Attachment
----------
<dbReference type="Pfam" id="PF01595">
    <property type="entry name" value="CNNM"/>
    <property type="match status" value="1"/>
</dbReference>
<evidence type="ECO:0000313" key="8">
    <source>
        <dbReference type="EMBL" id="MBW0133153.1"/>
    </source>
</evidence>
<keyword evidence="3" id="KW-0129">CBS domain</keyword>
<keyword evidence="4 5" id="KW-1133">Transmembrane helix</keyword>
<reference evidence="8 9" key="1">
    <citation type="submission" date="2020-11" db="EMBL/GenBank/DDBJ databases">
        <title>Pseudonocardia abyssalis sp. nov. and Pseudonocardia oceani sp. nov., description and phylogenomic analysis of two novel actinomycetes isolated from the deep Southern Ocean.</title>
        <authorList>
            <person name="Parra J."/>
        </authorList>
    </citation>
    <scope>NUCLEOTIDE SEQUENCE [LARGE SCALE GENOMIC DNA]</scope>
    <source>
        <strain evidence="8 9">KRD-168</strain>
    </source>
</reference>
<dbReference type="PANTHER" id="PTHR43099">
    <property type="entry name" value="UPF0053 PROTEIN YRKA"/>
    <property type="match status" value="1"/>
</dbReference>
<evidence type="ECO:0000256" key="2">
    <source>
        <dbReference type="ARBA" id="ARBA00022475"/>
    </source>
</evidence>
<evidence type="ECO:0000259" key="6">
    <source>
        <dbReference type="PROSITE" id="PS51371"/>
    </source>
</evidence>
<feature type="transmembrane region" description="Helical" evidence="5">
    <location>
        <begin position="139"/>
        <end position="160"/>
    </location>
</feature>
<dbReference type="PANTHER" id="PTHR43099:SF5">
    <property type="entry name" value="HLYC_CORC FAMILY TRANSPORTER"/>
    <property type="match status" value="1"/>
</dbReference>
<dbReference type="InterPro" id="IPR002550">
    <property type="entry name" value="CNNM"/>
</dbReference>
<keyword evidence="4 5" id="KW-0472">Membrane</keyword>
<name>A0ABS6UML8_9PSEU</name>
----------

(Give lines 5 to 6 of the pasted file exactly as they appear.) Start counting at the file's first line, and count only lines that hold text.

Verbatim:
<evidence type="ECO:0000313" key="8">
    <source>